Before the pandemic, CIOs were already looking to improve their network agility to address digitization and disruptive forces in the marketplace. This is underscored by IDC’s FutureScape poll last year, which spotlighted the fact that 79% of European CEOs felt under pressure to deliver on a successful digital transformation strategy.
Agility, as we know, is central to this transformation. McKinsey’s research shows that agile organizations have a 70% chance of being in the top quartile of organizational health. This is believed to be a key indicator of long-term performance.
Organizations should now re-examine the network
The pandemic has accelerated the necessity for organization-wide agility. A flexible organization is one that can react fast to unpredictable changes. In the new normal, organizations will need to manage and support highly-distributed networks. Some homeworkers have faced issues accessing and using virtual private networks (VPNs) to connect them to business resources. Temporary fixes and workarounds were implemented, but long term, infrastructures have no option but to change.
The number of applications running on the network is continuing to grow alongside telecommuting. As a result, traffic patterns are increasingly variable, seeing applications fighting for network capacity. These can all affect the user experience. A tiny delay on the network can cause video meetings to jitter or break up. Additional bandwidth and network capacity are essential to support large numbers of permanent telecommuters, who need the same performance in their home workspaces as their office environments.
Embracing the “digital-native” network
For me, it is clear: the network has to change in line with dramatically changing work processes. A recent Gartner survey revealed that 74% of CFOs plan to shift to more remote working in their organizations.
COVID-19 hasn’t triggered this, but it has undoubtedly been the catalyst. In IDC’s 2019 European Communications Survey, 99% of respondents said that network changes were in the offing as a direct result of new technologies such as multi-cloud, analytics, artificial intelligence (AI), and unified communication and collaboration (UC&C) tools. The world is a very different place now, and this needs to be done as a matter of urgency.
IDC describes the new network that can satisfy the need for resilience and agility as "digital native." This network’s attributes must include flexibility, manageability, scalability and cost-effectiveness. It must also provide a secure environment to keep users’ data and applications safe from escalating threats, while ensuring compliance, wherever people are working.
One approach is for the network to break out into local clouds to offer up predictable performance. We are seeing many more hybrid cloud applications in a mix of hyperscale and private clouds to achieve this. Business VPN Galerie, for example, provides customers with global secure access to the cloud via the corporate network without crossing the public Internet. This gives users consistent performance when accessing cloud applications.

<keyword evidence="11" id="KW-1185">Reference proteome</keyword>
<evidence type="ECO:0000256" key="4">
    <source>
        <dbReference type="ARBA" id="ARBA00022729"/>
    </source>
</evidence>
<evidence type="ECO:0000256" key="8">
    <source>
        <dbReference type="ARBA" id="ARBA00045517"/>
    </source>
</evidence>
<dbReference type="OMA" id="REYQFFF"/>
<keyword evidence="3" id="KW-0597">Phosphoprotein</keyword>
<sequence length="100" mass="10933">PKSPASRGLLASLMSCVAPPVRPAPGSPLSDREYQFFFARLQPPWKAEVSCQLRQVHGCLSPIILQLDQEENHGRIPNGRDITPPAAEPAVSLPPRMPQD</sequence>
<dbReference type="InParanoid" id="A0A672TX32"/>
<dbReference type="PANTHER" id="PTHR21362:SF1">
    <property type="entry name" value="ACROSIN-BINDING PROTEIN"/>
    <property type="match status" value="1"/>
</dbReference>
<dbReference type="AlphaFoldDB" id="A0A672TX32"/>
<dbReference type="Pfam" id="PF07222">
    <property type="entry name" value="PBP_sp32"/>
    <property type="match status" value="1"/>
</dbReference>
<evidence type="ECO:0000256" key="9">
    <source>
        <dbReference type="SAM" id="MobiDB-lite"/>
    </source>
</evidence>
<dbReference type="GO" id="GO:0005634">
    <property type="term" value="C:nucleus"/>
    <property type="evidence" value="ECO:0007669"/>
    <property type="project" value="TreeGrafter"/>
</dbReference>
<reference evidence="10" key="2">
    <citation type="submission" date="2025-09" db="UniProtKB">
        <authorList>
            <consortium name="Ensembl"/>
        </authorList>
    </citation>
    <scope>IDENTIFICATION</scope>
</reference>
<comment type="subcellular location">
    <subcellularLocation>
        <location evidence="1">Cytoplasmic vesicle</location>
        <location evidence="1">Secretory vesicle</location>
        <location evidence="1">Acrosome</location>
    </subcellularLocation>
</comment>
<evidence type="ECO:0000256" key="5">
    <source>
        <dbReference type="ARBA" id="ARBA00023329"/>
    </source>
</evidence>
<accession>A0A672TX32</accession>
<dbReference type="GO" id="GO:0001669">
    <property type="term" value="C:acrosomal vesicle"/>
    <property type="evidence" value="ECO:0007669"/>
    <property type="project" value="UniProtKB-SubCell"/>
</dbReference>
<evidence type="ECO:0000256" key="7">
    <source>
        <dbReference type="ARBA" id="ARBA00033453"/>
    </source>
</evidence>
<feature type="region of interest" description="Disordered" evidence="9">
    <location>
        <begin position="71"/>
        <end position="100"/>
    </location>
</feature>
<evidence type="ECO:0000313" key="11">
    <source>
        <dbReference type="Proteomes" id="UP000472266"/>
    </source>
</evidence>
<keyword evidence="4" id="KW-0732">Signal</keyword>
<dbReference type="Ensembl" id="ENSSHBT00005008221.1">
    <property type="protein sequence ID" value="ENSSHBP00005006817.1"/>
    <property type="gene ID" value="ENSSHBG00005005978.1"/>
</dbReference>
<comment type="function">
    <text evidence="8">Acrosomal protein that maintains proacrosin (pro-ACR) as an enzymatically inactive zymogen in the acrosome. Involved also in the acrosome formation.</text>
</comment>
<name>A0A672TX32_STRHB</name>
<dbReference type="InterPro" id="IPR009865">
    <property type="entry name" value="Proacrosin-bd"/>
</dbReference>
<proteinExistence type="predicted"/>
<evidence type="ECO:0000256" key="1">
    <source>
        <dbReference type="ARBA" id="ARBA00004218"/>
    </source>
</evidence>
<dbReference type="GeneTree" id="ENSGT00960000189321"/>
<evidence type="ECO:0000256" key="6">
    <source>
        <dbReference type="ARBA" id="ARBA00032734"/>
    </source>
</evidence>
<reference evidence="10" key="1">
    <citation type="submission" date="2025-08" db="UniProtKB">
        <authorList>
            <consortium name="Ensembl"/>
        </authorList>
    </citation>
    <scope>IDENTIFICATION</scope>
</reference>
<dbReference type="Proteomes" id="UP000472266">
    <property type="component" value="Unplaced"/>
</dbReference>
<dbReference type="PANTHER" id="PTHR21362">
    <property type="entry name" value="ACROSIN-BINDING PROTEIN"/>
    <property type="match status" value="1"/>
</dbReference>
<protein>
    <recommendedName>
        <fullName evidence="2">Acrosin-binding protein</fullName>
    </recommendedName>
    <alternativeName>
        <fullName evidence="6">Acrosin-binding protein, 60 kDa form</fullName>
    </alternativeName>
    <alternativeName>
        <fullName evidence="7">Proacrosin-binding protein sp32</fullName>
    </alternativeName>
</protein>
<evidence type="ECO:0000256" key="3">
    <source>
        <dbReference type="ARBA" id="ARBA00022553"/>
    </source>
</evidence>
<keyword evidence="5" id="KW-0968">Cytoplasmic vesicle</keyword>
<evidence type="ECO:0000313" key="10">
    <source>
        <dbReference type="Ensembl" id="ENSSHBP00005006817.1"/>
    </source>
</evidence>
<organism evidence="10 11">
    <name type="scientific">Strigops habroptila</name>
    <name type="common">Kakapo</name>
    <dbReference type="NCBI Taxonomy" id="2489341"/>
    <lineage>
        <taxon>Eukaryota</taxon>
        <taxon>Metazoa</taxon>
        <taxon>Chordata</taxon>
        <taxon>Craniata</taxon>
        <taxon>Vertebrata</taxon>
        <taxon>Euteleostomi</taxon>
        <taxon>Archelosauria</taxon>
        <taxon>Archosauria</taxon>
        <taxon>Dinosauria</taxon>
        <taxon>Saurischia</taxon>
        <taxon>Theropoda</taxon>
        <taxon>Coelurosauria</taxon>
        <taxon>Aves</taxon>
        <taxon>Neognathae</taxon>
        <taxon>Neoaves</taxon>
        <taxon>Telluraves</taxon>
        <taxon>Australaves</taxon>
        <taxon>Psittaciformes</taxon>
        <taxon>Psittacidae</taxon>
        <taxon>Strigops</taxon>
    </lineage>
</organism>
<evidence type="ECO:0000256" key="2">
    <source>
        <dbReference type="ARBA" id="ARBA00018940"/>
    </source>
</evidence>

End-to-end visibility is essential to provide users with the performance they require. CAD designers are going to have very different profiles working remotely than an HR executive, for example. For this very reason, Orange recently partnered with ThousandEyes, an Internet and cloud intelligence company, to provide Orange customers with the visibility they need to deliver an enhanced digital experience to users via both the Internet and multi-cloud.
SD-WAN takes its place in the new normal
The flexibility of SD-WAN also has its place in the new workspace. SD-WAN can quickly and efficiently support remote office networks. And now, its ability to make cost-effective use of connectivity resources is making it attractive in homeworking.
SD-WAN provides secure, scalable and flexible connectivity. Provisioning, set up and configuration of the SD-WAN device can be carried out remotely. From a management perspective, analytics and monitoring tools can be effectively used by IT departments to manage and forecast an organization’s networking requirements.
The security issues that organizations will face are likely to be more acute than before the pandemic, as cybercriminals look to exploit weaknesses in fluid business environments. With SD-WAN, organizations can set up their own secure zones for mission-critical traffic, directing it based on internal security policies. Other security solutions can also be leveraged alongside it, including next-generation firewalls, intrusion prevention systems, threat intelligence and cloud controls.
The changing face of the network
When it comes to conversations about digital transformation, the network is often the most under-discussed element in an organization’s IT infrastructure. It is crucial that this changes if organizations are to become more resilient and succeed in the new low-touch economy. This will be even more important when not only users but also things are connected in the hyper-connected world we are becoming.
To find out more information on why digital transformation needs network transformation, read the IDC whitepaper here.
Dave van Meer is Head of Solutions at Orange Business in Netherlands. He brings 20 years of extensive leadership in the Consulting and Managed Services ICT industries. As in his career, he also values relationships in his private life and is people centric. He loves to spend time with his family and friends. His lifetime hobby and sport is volleyball, on the court and on the beach.